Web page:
Some notes we've thrown together.

Here are a few articles we've prepared on technical topics which other people may find helpful.

Using a SCSI Zip Drive on classic Apple Macintosh computers :

Last Updated : May 2008

The ideal storage media for moving files back and forth between a classic Mac computer would seem to be a ZIP drive. You can often pick up a SCSI ZIP drive for $5 on eBay. The Mac can use this drive like it would a native hard drive, except that it is far bigger than the 20MB hard drives common to that era of computers. If you have a SCSI interface on your modern desktop computer, you can just move the same drive back and forth between the Mac and your PC. If not, you can always pick up an IDE or USB ZIP drive for equally low cost on eBay. It is really convenient to be able to pop a ZIP disk into your modern PC, download a ton of new software packages onto it, and then quickly and easily put the same disk into your Mac's ZIP drive and start using those programs.

Reasons to use ZIP Disks with classic Macs

ZIP disks aren't the fastest drives in the world compared to some modern disks in 2008, but they are faster than most all of the ancient SCSI hard disks these machines originally came with. They also have the advantage of being modular and potentially cheaper and easier to find. If a ZIP disk goes bad, you just replace the disk in your existing ZIP drive. If the ZIP drive itself goes bad, you can just replace the drive but keep your disks.

Getting your classic Mac to recognize your ZIP Drive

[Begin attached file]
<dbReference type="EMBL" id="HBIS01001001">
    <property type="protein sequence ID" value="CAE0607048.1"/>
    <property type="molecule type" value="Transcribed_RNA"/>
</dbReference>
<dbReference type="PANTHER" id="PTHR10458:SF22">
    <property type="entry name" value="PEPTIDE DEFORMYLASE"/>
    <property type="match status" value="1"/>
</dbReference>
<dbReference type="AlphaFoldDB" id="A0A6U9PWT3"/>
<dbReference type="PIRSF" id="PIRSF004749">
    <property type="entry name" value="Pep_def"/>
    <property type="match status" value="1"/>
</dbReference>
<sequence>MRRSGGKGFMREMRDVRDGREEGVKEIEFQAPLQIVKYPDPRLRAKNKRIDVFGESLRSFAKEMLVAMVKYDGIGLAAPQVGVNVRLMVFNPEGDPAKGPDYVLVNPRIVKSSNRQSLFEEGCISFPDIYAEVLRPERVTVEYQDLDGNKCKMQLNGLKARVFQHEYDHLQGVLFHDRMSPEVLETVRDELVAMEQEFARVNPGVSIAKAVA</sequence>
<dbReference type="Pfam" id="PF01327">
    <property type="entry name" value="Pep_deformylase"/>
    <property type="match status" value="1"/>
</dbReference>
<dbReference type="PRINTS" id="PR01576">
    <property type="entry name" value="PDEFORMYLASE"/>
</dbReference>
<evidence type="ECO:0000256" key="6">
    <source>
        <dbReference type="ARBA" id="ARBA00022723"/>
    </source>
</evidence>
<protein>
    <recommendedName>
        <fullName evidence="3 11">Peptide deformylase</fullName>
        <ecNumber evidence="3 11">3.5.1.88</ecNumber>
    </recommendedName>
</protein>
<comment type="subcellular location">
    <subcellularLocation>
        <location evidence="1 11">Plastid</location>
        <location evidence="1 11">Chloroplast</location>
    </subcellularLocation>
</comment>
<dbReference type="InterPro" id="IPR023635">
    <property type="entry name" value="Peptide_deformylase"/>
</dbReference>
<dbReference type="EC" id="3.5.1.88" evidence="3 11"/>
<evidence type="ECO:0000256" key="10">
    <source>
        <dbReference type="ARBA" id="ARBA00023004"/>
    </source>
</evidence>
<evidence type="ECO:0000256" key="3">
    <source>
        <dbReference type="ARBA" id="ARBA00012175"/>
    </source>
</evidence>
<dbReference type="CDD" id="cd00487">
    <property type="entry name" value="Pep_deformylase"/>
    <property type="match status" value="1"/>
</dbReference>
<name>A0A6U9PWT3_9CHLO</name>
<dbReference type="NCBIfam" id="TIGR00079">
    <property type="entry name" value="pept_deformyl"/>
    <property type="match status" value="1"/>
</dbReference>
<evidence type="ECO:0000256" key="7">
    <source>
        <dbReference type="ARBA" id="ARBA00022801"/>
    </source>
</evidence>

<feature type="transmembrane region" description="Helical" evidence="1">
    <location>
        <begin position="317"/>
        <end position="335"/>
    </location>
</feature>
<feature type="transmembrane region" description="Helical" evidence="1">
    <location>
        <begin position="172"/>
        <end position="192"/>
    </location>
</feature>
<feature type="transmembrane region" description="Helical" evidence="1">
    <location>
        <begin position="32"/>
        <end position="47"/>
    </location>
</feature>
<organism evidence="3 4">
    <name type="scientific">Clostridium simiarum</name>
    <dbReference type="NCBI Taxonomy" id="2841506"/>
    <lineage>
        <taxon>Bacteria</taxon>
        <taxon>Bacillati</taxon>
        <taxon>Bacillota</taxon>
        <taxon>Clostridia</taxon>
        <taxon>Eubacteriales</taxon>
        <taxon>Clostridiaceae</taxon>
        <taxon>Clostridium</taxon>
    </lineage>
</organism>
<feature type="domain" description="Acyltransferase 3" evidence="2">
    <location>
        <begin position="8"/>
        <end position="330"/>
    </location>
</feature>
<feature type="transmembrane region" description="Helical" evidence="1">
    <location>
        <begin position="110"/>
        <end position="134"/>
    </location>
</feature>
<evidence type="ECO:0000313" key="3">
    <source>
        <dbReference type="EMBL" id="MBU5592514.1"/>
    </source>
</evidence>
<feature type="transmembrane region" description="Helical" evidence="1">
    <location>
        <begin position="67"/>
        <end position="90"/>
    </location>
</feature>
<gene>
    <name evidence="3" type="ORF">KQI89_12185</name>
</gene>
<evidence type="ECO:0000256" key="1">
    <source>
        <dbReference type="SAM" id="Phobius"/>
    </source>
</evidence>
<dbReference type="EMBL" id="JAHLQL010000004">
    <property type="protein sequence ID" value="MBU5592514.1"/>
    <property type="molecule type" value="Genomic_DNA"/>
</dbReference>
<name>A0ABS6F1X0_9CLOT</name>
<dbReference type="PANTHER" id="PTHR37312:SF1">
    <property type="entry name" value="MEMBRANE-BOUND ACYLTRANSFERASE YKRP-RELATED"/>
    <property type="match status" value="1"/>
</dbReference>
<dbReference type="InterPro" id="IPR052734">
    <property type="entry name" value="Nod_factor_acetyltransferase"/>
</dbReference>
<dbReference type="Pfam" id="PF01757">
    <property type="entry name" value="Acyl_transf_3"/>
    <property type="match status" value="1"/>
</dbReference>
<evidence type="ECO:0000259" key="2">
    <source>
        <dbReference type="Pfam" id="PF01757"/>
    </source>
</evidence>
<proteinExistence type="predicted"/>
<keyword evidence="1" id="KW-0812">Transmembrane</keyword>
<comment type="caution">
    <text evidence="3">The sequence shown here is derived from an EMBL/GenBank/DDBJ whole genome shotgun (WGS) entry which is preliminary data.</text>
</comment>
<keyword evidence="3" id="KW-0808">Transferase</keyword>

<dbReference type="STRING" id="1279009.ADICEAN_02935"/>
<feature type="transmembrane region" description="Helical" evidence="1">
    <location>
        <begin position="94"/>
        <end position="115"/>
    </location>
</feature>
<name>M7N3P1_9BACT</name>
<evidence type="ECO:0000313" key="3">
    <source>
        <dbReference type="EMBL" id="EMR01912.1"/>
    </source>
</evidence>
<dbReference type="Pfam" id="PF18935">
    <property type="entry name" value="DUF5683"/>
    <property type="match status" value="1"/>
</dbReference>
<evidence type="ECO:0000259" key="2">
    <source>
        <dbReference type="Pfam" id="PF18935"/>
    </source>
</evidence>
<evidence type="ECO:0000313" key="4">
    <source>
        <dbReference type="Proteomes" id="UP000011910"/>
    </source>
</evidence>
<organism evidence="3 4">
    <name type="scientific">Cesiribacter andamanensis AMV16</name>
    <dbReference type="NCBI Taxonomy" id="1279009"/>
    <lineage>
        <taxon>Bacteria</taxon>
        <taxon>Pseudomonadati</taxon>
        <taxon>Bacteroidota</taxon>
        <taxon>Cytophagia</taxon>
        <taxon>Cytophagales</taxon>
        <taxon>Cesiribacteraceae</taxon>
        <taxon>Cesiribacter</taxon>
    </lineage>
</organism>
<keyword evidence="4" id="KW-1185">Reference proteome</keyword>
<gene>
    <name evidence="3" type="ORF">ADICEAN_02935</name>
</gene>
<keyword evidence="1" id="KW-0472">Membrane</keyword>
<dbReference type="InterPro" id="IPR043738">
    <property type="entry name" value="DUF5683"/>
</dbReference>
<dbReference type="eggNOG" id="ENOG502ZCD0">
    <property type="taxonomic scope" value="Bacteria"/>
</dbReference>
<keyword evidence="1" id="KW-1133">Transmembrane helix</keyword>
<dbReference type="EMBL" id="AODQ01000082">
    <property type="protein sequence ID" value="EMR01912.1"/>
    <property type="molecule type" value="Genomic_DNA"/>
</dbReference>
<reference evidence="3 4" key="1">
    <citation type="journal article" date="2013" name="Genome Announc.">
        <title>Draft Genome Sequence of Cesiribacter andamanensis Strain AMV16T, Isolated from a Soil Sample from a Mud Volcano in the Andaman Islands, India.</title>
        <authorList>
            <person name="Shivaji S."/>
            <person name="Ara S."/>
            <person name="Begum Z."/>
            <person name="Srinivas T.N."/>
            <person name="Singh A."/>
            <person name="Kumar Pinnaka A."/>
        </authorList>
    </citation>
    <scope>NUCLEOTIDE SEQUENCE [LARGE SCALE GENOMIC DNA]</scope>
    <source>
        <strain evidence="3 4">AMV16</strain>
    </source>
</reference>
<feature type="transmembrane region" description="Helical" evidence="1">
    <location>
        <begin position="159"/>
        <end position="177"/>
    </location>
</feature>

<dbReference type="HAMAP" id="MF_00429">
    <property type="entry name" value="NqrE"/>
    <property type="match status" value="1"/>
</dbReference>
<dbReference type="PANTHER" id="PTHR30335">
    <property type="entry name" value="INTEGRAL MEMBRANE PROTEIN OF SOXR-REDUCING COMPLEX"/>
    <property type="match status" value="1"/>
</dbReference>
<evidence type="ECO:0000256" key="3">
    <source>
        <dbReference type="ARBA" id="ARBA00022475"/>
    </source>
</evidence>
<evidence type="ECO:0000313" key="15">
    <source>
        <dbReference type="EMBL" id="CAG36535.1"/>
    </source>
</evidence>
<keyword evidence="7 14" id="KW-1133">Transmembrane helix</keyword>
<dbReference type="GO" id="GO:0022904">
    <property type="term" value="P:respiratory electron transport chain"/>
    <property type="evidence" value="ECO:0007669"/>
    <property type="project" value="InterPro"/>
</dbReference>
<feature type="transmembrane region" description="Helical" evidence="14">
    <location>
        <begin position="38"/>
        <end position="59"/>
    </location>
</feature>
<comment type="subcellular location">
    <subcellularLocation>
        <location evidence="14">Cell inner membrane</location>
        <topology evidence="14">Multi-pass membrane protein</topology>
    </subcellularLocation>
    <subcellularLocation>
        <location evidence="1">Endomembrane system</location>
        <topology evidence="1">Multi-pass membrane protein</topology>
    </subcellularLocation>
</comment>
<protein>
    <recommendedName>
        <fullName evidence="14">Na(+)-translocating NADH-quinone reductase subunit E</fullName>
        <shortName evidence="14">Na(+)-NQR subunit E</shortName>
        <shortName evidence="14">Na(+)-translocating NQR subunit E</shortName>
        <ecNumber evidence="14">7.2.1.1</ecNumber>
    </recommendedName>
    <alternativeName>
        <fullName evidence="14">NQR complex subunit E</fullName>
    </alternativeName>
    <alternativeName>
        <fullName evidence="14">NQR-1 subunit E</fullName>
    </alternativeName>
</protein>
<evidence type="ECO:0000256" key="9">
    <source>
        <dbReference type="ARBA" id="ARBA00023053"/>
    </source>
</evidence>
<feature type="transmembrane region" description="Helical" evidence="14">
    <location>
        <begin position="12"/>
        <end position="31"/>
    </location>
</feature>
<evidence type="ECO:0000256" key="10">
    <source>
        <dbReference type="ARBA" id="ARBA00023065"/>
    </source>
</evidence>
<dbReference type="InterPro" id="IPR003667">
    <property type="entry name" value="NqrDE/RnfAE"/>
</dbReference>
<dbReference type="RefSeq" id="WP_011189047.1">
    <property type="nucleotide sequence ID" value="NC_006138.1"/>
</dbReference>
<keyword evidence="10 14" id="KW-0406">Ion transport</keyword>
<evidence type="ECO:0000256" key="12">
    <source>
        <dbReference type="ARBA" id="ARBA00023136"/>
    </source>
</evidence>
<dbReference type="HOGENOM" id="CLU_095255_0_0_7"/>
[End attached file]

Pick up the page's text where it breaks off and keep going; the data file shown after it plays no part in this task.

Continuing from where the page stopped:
If you hook up a SCSI 100MB ZIP drive to a classic Macintosh computer, it will not seem to recognize that the drive is present or attached, even with a Mac (HFS) formatted disk inserted. In order for the Mac to be able to see the drive, you must install the Iomega Zip driver software into the Mac OS. I have found that version 4.2 of this driver works great for older Macs. On MacOS v6.x.x, you just put this file into the System folder. On Mac OS v7.x.x, you put the file into the System folder, inside the Extensions folder. To save someone else the aggravation in the future, I will mirror a compresssed copy of this file so you can download it here.

Working with Mac-formatted ZIP Disks on modern Windows PCs

Along with the ZIP drive on your PC, the other piece you'll need to create and manage data for a Macintosh is a software component. MediaFour's MacDrive software lets you use your PC to read and write to floppies, CDs, ZIP disks and hard drives using the Macintosh's native HFS filesystem. Combining this software with a ZIP drive gets you everything you need to load up those ZIP disks from your PC with software you find on the internet for your classic Mac. This is a modern program that is a lot more versatile than the MACETTE program provided above. It does cost money, but is well worth it for moving data back and forth to these classic Mac systems. They offer a free trial so you can test it out.

One note to keep in mind -- if you format a ZIP disk on your classic Mac, the MacDrive software seems to be able to read from it and write to it when you insert that disk into your PC's ZIP drive. However, if you format a ZIP disk on your PC's ZIP drive using MacDrive, the classic Mac will not be able to recognize it. It seems to be some quirk in the formatting or initializing of the disk. So, if in doubt, format your ZIP disks on your Mac before using them to move programs back and forth from your PC.

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